Bedazzling Radio Buttons and Checkboxes

Because your browser’s default styling is just too ugly.

So you’ve added a form to your HTML and put in some radio buttons or checkboxes but the results are visually… meh:

The view is not much better on other browsers either.



Not only is the default style meh, but so is the UX (tech industry lingo for “user experience”), particularly the IxD (tech industry lingo for “interaction design”). In order to select an option, users have to click on a tiny little button next to the text. That is asking for a lot more mouse accuracy and patience than some users have even when sober.

How do you go from ‘meh’ to ‘wow’? Use CSS! One caveat though: You cannot simply define a style for ‘input’. You can try, but even if you do this…

input {
color: red;
background-color: yellow;

You will still get this…

No red or yellow to be seen. The browser sticks to its default blue. Bleh. Follow these steps instead.

Step 1: Hide the original

In your CSS, set the display property on your form inputs to none. Yes, lock them up in the basement like that malformed illegitimate child.

input[type="checkbox"], input[type="radio"]  {

Step 2: Set up your form to accept input from a proxy

In your HTML, add <label> tags to the text of each option. Each label should have a “for” attribute that matches the id of the corresponding input:

<input type="checkbox" id="option1" />
for="option1">Option 1</label>
<input type="checkbox" id="option2" />
for="option2">Option 2</label>
<input type="checkbox" id="option3" />
for="option3">Option 3</label>

This way, when you click on the label text “Option 1”, the checkbox you hid in Step 1 gets selected. You can’t see it, but the checkbox has an imaginary checkmark inside it now. The label has become the proxy for the checkbox or radio button.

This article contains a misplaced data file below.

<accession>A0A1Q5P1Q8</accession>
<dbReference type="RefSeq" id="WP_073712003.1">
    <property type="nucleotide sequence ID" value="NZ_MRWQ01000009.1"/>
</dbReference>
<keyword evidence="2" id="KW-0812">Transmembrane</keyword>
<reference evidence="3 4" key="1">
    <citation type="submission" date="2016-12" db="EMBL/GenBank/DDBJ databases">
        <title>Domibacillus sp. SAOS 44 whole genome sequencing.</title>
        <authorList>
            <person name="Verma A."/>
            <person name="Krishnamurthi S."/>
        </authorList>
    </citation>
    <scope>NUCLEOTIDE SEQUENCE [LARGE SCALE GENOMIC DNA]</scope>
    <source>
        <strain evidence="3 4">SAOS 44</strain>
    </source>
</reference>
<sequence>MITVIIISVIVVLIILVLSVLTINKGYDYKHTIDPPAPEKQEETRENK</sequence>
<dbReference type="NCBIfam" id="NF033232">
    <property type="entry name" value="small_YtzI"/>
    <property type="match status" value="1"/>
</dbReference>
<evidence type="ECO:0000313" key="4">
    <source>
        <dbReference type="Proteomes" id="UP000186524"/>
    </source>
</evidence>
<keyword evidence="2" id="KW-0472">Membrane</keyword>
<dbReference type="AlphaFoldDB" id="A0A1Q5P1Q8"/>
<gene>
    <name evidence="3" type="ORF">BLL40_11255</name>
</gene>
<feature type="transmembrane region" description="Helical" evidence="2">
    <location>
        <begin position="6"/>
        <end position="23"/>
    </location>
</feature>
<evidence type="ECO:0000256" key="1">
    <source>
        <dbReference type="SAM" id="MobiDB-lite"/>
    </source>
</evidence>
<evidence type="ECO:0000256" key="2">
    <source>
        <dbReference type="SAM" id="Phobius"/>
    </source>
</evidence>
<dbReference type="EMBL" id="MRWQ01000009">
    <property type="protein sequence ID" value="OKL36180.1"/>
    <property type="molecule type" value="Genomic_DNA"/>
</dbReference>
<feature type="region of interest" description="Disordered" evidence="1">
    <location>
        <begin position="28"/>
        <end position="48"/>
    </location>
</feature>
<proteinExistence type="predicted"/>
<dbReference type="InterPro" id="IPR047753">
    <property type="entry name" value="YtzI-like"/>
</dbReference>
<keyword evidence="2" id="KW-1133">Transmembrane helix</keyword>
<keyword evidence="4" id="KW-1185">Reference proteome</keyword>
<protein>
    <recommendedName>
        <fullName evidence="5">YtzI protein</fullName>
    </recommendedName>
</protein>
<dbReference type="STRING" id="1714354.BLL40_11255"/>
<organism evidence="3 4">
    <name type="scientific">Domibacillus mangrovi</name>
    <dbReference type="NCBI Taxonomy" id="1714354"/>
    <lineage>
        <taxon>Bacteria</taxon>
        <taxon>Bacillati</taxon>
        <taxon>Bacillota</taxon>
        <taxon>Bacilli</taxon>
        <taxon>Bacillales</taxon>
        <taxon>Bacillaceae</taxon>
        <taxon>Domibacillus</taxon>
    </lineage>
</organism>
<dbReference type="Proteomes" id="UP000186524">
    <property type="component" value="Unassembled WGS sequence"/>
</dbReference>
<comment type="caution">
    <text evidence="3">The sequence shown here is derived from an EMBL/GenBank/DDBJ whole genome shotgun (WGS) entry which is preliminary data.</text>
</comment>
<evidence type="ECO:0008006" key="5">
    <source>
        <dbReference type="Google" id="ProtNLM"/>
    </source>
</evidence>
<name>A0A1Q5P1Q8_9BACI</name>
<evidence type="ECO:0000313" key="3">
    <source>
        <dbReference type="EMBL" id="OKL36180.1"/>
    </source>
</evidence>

Step 3: Style your CSS

Back in your CSS, you can now style your label. Alternatively, you can put each label inside a span and style the span. Tip: Add styles for the :hover, :active and :checked states so the user knows which option they are selecting.

label {
font-family: sans-serif;
color: salmon;
label:hover {
color: grey;


Step 4: Add a dummy radio button or checkbox

Now you can add your own radio buttons or checkboxes and make ’em bigger and better. In your HTML, add a new div to each option. This div will hold the new checkbox or radio button you create.

<div class="check"></div>

In your CSS, add a style or image for your custom checkbox or radio button. Here are some for inspiration or roll your own. Don’t forget to add styles for different states, such as :hover or :selected.

.check {
display: inline-block;
position: absolute;
border: 5px solid #AAAAAA;
border-radius: 10%;
height: 25px;
width: 25px;
top: 30px;
left: 20px;

And voila!

An improvement over the browser default! Not “wow” enough for you? Well, beauty is in the eye of the beholder. Go back to your CSS and style things ’til you get to your vision of “wow”.

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